be a Unitarian Universalist.  The Unitarian Universalists have publicly supported and performed commitment ceremonies and marriages for couples regardless of gender since 1984.

      •  I like the UUs a lot. (3+ / 0-)
        Recommended by:
        chloris creator, jayden, radarlady

        The major UU congregation here in DC (All Souls) is one of the bulwarks of our city's interfaith alliance for peace and justice—and when DC did legally acknowledge same-sex marriage, the mayor signed the bill in the sanctuary at All Souls.

        Are you part of the Unitarian Jihad?

        "When I give food to the poor, they call me a saint. When I ask why the poor have no food, they call me a communist." --Dom Helder Camara, archbishop of Recife

        by JamesGG on Wed Jan 09, 2013 at 06:48:29 AM PST

        [ Parent ]

        •  My partner and I went to All Souls in October (1+ / 0-)
          Recommended by:

          when we were in DC for the weekend.  The early service.  It was terrific.  I love the history of the congregation and found the multi-generational, multiracial, and multicultural mix of the people to be incredibly exciting.  I also loved seeing how many LGBTQ people were there, some with their families.  Just splendid.

          And I try to be part of Unitarian Jihad, but sometimes my natural crankiness and contrarian disposition get in the way.  Heavy sigh.

  •  Defying Stereotypes (14+ / 0-)

    Thanks for this post!

    Seems like too often we only hear about "Christians" who are the fundie maniac type of "christian-ists."

    As for why this change occurred: In addition to the local laws changing, the Episcopal Church also approved this past summer a new rite for same-sex couples to join their lives together, and  GLBT couples don't have to modify the straight couple ceremony anymore.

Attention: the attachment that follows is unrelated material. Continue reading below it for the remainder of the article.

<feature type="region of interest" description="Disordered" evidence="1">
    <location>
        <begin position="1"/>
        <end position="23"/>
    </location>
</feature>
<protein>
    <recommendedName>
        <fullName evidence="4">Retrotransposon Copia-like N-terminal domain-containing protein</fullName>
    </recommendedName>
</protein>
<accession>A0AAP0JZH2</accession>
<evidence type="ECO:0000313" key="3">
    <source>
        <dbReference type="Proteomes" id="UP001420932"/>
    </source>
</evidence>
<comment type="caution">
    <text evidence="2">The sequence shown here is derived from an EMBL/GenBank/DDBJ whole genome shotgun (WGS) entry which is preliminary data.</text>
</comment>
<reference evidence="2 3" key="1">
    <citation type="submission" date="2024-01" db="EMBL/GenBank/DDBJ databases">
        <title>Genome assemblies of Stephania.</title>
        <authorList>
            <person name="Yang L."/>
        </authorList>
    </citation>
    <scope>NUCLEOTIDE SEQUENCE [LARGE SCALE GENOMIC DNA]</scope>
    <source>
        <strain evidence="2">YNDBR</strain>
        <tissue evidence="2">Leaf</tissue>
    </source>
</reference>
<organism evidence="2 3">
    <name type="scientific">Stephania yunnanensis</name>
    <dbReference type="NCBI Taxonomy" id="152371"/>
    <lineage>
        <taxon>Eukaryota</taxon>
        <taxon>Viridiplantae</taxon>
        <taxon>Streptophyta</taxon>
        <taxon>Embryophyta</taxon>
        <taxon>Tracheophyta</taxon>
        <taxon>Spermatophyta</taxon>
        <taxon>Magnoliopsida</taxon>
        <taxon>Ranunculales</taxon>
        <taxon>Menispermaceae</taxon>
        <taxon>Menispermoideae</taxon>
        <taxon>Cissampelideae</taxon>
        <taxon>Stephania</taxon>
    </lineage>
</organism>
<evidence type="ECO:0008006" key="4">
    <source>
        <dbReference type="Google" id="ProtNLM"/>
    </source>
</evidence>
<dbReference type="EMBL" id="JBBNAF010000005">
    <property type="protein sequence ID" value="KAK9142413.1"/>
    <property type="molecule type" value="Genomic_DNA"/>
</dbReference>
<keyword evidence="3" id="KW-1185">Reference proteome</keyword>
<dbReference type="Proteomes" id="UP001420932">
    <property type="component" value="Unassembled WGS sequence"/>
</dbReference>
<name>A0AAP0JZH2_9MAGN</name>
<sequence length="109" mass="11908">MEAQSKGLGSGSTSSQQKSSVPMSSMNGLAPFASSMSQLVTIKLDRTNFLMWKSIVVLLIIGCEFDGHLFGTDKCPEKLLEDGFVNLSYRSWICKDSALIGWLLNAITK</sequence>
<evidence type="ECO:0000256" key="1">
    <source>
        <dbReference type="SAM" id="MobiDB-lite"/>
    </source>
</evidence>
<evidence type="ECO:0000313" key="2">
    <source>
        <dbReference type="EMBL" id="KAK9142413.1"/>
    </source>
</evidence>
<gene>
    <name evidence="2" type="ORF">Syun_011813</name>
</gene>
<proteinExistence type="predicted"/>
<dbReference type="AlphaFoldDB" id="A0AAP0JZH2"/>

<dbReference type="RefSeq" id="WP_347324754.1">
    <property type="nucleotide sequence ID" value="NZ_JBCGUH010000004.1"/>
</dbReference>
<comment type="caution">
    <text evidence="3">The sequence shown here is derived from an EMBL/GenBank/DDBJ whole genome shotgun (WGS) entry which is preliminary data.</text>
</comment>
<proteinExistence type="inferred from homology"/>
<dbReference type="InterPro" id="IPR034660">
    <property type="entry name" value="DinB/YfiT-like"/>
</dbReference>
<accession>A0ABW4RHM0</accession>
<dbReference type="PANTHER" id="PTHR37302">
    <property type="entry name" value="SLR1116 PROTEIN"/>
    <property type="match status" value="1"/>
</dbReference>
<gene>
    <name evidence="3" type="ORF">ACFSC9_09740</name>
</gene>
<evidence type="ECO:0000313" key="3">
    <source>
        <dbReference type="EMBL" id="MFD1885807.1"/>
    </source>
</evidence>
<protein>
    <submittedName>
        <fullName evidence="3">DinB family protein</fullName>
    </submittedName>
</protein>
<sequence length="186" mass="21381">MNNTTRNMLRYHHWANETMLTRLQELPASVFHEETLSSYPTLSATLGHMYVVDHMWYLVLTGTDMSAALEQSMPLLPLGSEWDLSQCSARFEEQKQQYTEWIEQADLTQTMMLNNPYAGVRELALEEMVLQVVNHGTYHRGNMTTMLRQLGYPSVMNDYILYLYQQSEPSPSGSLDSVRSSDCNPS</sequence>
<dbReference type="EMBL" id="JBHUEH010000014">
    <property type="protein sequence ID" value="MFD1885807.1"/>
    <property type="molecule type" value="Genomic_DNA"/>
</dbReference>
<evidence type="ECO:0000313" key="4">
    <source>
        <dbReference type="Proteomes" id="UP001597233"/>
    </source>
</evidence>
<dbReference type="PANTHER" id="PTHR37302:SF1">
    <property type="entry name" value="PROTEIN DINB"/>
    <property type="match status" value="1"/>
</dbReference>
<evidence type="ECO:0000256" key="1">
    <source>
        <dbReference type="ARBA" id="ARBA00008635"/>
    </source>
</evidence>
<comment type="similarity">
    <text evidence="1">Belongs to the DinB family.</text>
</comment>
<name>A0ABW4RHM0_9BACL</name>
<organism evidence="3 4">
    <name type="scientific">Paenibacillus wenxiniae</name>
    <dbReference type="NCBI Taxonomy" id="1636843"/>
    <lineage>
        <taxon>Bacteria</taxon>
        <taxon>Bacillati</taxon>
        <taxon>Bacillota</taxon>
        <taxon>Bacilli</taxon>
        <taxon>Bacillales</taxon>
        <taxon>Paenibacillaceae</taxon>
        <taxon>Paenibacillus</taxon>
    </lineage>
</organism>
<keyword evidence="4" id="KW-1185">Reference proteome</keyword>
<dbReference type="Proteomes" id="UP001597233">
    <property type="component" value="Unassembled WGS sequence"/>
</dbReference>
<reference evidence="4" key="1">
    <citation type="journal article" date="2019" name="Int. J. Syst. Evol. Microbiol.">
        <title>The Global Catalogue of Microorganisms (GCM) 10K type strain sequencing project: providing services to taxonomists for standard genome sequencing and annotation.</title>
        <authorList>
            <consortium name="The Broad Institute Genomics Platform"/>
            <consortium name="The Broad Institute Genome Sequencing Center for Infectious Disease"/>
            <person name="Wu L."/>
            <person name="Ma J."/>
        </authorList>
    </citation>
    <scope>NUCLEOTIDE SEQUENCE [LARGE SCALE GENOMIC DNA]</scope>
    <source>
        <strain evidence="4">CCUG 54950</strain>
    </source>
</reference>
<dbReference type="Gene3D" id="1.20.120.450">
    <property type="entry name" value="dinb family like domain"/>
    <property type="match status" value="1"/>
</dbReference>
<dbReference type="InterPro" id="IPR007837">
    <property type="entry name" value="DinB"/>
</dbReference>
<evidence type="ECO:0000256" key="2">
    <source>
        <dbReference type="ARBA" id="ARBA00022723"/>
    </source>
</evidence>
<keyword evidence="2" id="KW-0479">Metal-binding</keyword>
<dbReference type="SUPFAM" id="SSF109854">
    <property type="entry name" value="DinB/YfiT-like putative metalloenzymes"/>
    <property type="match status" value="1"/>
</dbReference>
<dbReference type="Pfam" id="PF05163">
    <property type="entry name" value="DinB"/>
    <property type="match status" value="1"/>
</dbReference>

It's a beautiful liturgy; I should know. On a beautiful fall day, with tears in my eyes, this Episcopal priest got married to my husband - with my Bishop using the new Rite to marry us.  I am very proud of our Church's forward movement!

  •  IMPORTANT caveats (10+ / 0-)

    The message from the Dean said that the rites will follow those of marriage. This means that,
    1. one partner must be baptised,
    2. it is open to members of the cathedral, alumni of the cathedral schools, long time donors, and persons of great national political importance.
    In other words, it remains a cathedral, after all, so there are parish restrictions.

    I don't think a whole pile of folks were aiming to tourist marry there, but, still, I figure I should include this. Also, the ECUSA does not quite have a church marriage ceremony, although it is remarkably close, but the new rite would convey the civil marriage.

    (Trust me: this is a matter of anxiety in the ECUSA.)

    People complain about dirt, but I'd like to see them make some.

    by The Geogre on Wed Jan 09, 2013 at 05:30:35 AM PST

    •  They are not caveats, just... (10+ / 0-)

      ...the ordinary restrictions that ANY parish church will have on hosting marriage ceremonies.  My (Episcopal) church has the exact same rules, that to be married there, at least one of the two partners must be baptized, and a member of the church.  We don't open our doors to non-members with no connection to our parish who just want to be there because it's a pretty or a convenient venue.